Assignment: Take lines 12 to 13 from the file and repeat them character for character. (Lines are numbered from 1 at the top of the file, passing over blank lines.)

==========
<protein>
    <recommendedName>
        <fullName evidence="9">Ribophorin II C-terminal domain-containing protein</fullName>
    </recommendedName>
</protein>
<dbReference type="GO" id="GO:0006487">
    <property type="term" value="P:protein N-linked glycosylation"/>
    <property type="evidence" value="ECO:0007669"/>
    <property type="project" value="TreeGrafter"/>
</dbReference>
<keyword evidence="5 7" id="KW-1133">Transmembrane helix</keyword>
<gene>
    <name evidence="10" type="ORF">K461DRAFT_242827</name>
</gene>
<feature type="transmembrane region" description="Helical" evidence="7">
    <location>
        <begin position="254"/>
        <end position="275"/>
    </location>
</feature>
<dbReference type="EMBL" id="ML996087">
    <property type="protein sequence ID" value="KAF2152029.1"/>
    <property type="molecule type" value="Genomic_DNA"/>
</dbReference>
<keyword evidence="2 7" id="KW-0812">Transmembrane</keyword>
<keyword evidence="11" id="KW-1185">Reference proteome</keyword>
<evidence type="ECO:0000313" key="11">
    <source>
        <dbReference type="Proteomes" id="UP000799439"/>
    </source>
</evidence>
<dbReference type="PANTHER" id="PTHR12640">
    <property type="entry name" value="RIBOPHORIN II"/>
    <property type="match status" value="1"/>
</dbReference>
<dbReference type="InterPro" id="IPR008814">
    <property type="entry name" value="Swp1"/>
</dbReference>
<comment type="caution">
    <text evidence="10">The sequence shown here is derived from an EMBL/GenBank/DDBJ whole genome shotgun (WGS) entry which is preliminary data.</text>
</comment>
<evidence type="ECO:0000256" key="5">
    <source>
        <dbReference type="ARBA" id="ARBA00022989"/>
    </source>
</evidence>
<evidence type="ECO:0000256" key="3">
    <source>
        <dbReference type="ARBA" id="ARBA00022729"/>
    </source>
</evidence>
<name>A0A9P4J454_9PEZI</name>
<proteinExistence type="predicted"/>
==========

<gene>
    <name evidence="10" type="ORF">K461DRAFT_242827</name>